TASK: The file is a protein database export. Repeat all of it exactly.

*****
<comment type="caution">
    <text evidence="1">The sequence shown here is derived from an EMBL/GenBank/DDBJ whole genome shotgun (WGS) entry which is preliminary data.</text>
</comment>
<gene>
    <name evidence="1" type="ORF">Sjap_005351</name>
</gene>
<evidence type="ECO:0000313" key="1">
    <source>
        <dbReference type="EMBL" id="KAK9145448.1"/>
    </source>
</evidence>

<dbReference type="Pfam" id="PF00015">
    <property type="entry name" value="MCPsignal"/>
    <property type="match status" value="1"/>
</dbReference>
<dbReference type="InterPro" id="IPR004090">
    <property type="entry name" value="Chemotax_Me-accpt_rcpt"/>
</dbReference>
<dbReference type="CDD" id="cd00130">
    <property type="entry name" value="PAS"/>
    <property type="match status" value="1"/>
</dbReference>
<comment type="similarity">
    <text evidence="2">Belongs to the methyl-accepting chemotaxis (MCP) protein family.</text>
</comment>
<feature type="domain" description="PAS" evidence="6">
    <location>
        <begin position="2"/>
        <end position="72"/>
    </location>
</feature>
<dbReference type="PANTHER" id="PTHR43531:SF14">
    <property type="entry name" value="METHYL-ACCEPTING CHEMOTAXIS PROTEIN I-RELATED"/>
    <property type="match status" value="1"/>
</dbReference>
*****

<comment type="caution">
    <text evidence="1">The sequence shown here is derived from an EMBL/GenBank/DDBJ whole genome shotgun (WGS) entry which is preliminary data.</text>
</comment>
<gene>
    <name evidence="1" type="ORF">Sjap_005351</name>
</gene>
<evidence type="ECO:0000313" key="1">
    <source>
        <dbReference type="EMBL" id="KAK9145448.1"/>
    </source>
</evidence>

<dbReference type="Pfam" id="PF00015">
    <property type="entry name" value="MCPsignal"/>
    <property type="match status" value="1"/>
</dbReference>
<dbReference type="InterPro" id="IPR004090">
    <property type="entry name" value="Chemotax_Me-accpt_rcpt"/>
</dbReference>
<dbReference type="CDD" id="cd00130">
    <property type="entry name" value="PAS"/>
    <property type="match status" value="1"/>
</dbReference>
<comment type="similarity">
    <text evidence="2">Belongs to the methyl-accepting chemotaxis (MCP) protein family.</text>
</comment>
<feature type="domain" description="PAS" evidence="6">
    <location>
        <begin position="2"/>
        <end position="72"/>
    </location>
</feature>
<dbReference type="PANTHER" id="PTHR43531:SF14">
    <property type="entry name" value="METHYL-ACCEPTING CHEMOTAXIS PROTEIN I-RELATED"/>
    <property type="match status" value="1"/>
</dbReference>